Editor’s Note: This was first reported yesterday afternoon by David Cenciotti over at The Aviationist, but it appears as though the Russian Air Force has deployed it’s most sophisticated Intelligence, Surveillance, and Reconnaissance (ISR) platform to its forward operating base in Syria. The Tupolev Tu-214R is designed specifically for SIGINT and ELINT operations, and it doesn’t take much aforethought to understand the purpose of this spyplane being in theater. Hint: It doesn’t have anything to do with ISIS!
The Tu-214R is a Russian ISR (Intelligence Surveillance Reconnaissance) aircraft. In other words, a quite advanced spyplane.
As we have already explained here in the past, it is a special mission aircraft equipped with all-weather radar systems and electro optical sensors that produce photo-like imagery of a large parts of the ground: these images are then used to identify and map the position of the enemy forces, even if these are camouflaged or hidden.
The aircraft is known to carry sensor packages to perform ELINT (Electronic Intelligence) and SIGINT (Signal Intelligence) missions: the antennae of the Tu-214R can intercept the signals emitted by the enemy systems (radars, aircraft, radios, combat vehicles, mobile phones etc) so as it can build the EOB (Electronic Order of Battle) of the enemy forces: where the enemy forces are operating, what kind of equipment they are using and, by eavesdropping into their radio/phone communications, what they are doing and what will be their next move.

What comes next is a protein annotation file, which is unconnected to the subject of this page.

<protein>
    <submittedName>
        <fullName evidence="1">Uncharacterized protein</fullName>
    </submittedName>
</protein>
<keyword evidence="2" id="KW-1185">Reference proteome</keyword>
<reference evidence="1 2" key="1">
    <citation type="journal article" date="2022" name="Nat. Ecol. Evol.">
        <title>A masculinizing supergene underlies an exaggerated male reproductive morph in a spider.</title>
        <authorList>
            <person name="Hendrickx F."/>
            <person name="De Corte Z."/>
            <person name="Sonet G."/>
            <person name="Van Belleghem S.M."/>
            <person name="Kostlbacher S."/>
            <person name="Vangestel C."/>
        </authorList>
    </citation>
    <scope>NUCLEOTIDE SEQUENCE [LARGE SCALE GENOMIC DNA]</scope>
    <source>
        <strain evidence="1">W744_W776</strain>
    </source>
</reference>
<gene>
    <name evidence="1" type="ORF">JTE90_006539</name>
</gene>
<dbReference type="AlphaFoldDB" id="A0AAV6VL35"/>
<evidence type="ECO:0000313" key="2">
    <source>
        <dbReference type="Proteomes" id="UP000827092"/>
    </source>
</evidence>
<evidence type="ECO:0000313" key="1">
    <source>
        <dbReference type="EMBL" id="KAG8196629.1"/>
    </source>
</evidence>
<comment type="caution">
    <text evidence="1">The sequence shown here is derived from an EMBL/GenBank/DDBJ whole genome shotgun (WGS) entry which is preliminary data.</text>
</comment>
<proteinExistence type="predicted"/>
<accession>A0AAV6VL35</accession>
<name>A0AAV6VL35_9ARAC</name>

The aircraft is built by KAPO (Kazan Aircraft Production Association) and flown from the company’s airfield in Kazan.
On Feb. 15, the Tu-214R registered RA-64514, serial number 42305014, the second of the two examples of this kind of aircraft built under contract with Russia’s Ministry of Defense, flew from Kazan to Latakia airbase, Syria.
With its ADS-B transponder signals broadcast in the clear and detected by Flightradar24 collecting stations, the aircraft could be tracked as it followed the eastern corridor from Russia, to the Caspian Sea and then to Syria via the Iranian and Iraqi airspaces. It’s not clear whether the aircraft has already been delivered to the Russian Air Force, even though it is quite weird that a developmental aircraft is deployed abroad (unless the reason is testing it at war in a real scenario…).
(Featured photo courtesy of Wikimedia Commons)